yeasts for hard cider

4 posts / 0 new
Last post
yeasts for hard cider

I have been brewing beer for many years but I am just trying my hand at making hard apple cider. I understand that champagne yeast is usually the preferred type for this but that it will typically produce a drier cider. I am after a sweeter result, similar to the commercial ciders such as Woodchuck. I also want to bottle condition the cider to achieve a carbonated beverage. Someone mentioned that ale yeast will produce a sweeter cider than a wine or champagne yeast will. So I have a couple of questions regarding getting a sweeter result in my carbonated cider batch.

Is it true that ale yeast is better for a sweeter end product in cider? If so, do you recommend any one in particular?

If after fully fermenting I feel that the cider is not sweet enough, is there a way to "back sweeten" the batch prior to bottling if I intend to prime and bottle condition for a carbonated cider? (I don't want to use artificial sweeteners because they all leave an unpleasant aftertaste to me and I don't use CO2 methods at this point in my experience.)

Thanks so much for any advice and information!

Yes, using other yeasts can

Yes, using other yeasts can help a bit with making it not so dry. Natural cider will still be pretty dry, though, as the sugars are very fermentable.

To get the commercial style sweetened cider, you do need to back sweeten. Keep in mind that sugar + yeast in an enclosed bottle is dangerous. To stop the refermentation you have a couple of options. You either need to stop or kill the yeast.

You can keep it refrigerated to stop the yeast, but again, be warned if you give a bottle away and it ends up at room temperature. It could explode.

Most commercial ciders use sulfites and sorbates to stop any leftover yeast from re-fermenting. You can also use heat to kill the yeast by bath pasteurizing your bottles.

Yeasts options for hard cider

Thanks so much for your reply!

It's good to know that there are some options with this regarding the types of yeast to use. Do you happen to have any specific recommendations for the type of yeast that will achieve the sweetest end product regardless of back sweetening?

And on the note of back sweetening, yes I am all too aware of the risk of making bottle bombs (and giving one or two as a gift! Can you spell embarrassed?!) I do want a carbonated rather than a still cider but bottle bombs are why I won't simply add more sugar prior to bottling. I know that will only give the residual yeast more food to eat and will only produce more carbonation (boom) and won't actually sweeten the end product.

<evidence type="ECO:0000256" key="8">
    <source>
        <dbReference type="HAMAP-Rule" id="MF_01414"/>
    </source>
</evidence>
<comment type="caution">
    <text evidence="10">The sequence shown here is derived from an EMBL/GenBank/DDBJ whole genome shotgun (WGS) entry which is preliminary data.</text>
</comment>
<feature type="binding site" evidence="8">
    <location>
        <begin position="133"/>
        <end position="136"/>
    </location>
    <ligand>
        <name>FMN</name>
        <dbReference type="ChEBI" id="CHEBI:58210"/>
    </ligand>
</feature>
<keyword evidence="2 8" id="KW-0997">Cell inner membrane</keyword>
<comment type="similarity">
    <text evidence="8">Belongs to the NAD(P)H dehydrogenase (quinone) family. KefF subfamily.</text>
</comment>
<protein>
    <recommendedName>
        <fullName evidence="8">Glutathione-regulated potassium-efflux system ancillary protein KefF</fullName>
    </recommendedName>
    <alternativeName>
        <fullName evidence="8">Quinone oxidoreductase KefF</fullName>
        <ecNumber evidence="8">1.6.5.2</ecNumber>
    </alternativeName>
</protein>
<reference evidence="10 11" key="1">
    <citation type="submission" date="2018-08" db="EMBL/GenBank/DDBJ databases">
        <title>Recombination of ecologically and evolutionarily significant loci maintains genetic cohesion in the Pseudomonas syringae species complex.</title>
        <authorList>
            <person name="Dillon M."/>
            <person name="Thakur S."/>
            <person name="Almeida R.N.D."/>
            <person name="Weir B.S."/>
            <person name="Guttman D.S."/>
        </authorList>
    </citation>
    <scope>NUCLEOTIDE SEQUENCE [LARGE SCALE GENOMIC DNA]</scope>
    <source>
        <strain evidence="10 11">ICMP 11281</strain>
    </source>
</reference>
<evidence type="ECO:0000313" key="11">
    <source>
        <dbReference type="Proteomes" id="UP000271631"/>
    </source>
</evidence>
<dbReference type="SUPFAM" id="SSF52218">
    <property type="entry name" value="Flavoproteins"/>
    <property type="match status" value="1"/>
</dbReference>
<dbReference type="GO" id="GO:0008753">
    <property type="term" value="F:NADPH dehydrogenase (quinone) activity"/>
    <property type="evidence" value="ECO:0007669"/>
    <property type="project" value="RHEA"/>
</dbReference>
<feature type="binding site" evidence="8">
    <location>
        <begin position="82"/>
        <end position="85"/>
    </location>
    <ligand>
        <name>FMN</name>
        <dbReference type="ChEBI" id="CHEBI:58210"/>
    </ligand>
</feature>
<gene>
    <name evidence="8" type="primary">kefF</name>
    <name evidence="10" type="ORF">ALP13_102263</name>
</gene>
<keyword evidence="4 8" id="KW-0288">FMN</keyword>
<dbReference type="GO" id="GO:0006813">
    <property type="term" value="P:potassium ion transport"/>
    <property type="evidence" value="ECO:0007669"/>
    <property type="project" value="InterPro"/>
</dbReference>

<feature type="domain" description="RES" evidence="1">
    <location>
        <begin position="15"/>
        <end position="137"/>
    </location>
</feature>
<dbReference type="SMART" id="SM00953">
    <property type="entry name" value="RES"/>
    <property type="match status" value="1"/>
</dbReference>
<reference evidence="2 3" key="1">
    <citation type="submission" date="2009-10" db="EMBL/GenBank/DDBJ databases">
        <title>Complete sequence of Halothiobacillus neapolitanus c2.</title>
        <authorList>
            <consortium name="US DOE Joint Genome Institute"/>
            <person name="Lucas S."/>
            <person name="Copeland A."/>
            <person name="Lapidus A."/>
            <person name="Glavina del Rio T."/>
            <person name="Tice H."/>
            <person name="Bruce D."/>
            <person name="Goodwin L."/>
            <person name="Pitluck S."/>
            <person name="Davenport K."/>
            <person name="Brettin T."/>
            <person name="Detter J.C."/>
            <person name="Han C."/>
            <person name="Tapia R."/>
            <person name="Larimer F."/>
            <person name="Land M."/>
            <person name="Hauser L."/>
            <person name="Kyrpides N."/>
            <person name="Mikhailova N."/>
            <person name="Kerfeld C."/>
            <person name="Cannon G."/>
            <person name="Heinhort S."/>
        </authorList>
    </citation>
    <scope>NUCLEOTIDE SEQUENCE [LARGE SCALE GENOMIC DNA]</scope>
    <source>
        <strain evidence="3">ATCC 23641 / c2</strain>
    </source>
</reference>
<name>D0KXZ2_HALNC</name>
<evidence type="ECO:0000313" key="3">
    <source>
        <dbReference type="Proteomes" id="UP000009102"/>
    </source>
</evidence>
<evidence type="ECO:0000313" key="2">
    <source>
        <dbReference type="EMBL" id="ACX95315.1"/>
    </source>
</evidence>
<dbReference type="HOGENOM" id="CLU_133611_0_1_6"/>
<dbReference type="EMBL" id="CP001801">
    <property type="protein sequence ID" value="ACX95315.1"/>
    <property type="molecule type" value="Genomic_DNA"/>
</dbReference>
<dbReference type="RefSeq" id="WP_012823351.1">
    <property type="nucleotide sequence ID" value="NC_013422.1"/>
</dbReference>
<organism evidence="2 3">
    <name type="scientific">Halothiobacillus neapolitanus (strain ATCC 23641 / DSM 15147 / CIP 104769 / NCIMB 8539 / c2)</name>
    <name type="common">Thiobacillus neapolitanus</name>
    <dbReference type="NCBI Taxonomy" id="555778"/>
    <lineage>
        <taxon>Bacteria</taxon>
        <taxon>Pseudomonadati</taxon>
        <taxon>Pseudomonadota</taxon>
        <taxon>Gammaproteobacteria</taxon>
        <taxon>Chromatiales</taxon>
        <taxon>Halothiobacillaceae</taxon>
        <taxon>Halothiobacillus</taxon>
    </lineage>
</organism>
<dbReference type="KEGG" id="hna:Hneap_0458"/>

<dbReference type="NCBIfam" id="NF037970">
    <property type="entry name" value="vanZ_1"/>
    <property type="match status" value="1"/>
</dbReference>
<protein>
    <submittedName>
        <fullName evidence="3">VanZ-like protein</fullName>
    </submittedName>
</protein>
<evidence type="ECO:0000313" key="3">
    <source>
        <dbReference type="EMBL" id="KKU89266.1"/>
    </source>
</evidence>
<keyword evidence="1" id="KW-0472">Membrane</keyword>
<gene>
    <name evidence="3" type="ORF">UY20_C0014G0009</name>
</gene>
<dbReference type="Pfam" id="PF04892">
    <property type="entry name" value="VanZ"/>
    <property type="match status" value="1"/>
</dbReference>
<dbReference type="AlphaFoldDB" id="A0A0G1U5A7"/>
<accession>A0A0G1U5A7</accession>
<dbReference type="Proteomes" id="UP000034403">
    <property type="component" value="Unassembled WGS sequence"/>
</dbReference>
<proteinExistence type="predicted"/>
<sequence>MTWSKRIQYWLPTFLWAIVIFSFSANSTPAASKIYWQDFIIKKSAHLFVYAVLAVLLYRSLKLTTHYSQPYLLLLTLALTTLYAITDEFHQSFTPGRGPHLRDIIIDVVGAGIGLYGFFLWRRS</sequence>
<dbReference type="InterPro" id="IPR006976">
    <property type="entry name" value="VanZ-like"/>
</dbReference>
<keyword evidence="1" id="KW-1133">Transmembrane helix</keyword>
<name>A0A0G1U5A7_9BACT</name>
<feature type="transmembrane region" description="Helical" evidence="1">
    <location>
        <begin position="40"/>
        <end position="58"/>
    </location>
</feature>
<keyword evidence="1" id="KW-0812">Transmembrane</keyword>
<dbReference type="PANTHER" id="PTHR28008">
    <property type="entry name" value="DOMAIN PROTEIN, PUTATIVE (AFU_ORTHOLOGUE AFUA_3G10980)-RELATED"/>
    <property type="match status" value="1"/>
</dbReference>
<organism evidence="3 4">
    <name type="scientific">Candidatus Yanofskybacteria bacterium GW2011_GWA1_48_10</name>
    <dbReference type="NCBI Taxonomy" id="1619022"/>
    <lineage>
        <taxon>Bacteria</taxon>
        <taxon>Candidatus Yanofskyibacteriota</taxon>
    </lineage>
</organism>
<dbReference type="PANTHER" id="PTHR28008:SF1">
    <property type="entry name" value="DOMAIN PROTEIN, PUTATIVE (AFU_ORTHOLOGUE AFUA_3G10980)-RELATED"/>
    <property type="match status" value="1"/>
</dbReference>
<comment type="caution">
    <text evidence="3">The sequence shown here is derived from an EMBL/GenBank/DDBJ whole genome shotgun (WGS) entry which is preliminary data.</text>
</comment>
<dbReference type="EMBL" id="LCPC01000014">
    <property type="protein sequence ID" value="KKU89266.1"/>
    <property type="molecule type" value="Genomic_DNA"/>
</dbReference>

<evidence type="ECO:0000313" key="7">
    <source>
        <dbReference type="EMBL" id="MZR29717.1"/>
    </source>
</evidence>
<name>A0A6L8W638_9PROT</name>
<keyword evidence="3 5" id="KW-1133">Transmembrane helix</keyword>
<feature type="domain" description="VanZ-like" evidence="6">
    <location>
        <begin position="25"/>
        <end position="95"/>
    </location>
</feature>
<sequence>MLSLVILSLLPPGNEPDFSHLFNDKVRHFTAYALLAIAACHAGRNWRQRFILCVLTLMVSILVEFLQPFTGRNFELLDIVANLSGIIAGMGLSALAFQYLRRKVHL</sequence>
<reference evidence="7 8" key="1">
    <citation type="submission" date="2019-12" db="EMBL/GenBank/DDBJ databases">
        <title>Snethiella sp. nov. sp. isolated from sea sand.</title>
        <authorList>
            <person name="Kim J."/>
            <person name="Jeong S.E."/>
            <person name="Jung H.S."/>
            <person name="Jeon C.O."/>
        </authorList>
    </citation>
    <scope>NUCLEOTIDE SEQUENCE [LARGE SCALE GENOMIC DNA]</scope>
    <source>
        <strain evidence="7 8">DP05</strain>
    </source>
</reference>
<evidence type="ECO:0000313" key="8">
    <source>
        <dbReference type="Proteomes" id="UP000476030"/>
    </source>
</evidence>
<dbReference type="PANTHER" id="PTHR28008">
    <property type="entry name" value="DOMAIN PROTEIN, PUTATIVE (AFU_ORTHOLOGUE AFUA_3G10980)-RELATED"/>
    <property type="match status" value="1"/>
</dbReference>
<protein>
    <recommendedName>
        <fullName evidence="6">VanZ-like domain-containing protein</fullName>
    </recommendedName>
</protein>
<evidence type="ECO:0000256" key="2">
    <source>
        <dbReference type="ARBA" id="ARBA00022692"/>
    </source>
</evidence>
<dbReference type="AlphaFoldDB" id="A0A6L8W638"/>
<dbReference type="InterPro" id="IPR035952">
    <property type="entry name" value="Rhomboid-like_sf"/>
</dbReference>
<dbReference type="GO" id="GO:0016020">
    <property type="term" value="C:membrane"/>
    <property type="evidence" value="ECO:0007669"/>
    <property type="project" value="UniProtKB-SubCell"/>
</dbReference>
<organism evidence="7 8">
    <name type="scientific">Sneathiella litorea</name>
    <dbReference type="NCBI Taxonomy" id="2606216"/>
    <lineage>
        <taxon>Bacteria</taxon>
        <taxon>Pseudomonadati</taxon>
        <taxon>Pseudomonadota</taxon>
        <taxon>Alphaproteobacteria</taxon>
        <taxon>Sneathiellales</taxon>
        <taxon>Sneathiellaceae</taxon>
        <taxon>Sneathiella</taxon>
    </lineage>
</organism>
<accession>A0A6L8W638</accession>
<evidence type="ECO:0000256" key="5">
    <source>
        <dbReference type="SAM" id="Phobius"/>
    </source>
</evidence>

Please correct me if I'm mistaken, but my understanding is that back sweetening must occur before bottling, but if I use sulfates and/or sorbates that will kill the yeast so it won't carbonate. If I use regular sugars, it will over carbonate and not actually sweeten, and I hate the taste of artificial sweeteners, so that trick is out.

So this is my dilemma for which I am hoping to get some advice. I think my main obstacle in producing a sweeter AND carbonated cider is that I bottle condition my brews.

Here are my final 2 questions:
Assuming that I can't achieve the degree of sweetness desired simply be using a different yeast, is my only option to back sweeten, add sulfates/sorbates and use CO2 injection?
If I start using CO2, can I still bottle or do I need to begin Kegging? (I like sharing my brews and bottles are obviously the most convenient way....)

I really appreciate your help and advice!!!

Sweet Carbonated cider

This is something I've actually mulled over in the past because my girlfriend is not fond of any dry wines/beers/ciders...she basically only likes sweet drinks, while I enjoy them all...anyway, even though I've been doing this for a long time, I still consider myself a rookie. So if any of you mad scientists knows a different way to do this than what I about to say, I'd love to hear it because this is a regular obstacle for me.
Since you're a beer maker, I'm sure you've heard of black & tan. And not like yuenglings that's bottled in 1 bottle, but a traditional Black and Tan was 2 beers mixed together.
I do the same thing if I want a sweet carbonated make half the batch fully carbonated and the other half gets conditioned sweet, then you have to give it out as pairs and explain the mix, I just use the Black and Tan story over and over.
Keep in mind, I enjoy the dry taste, and even though my girl likes sweet...the over sweetened conditioned batch is too sweet for her liking to drink without mixing, so you may not want to split the batch perfectly in half for the 2 finishes and it took me about 4 times to really get the level of sweetness we were looking for because as I'm sure you already know the carbonation itself actually adds to that dry finish, so even though I tasted it before bottling, it wasn't quite spot on once it bottle fermented.

Hope I helped

Log in to post comments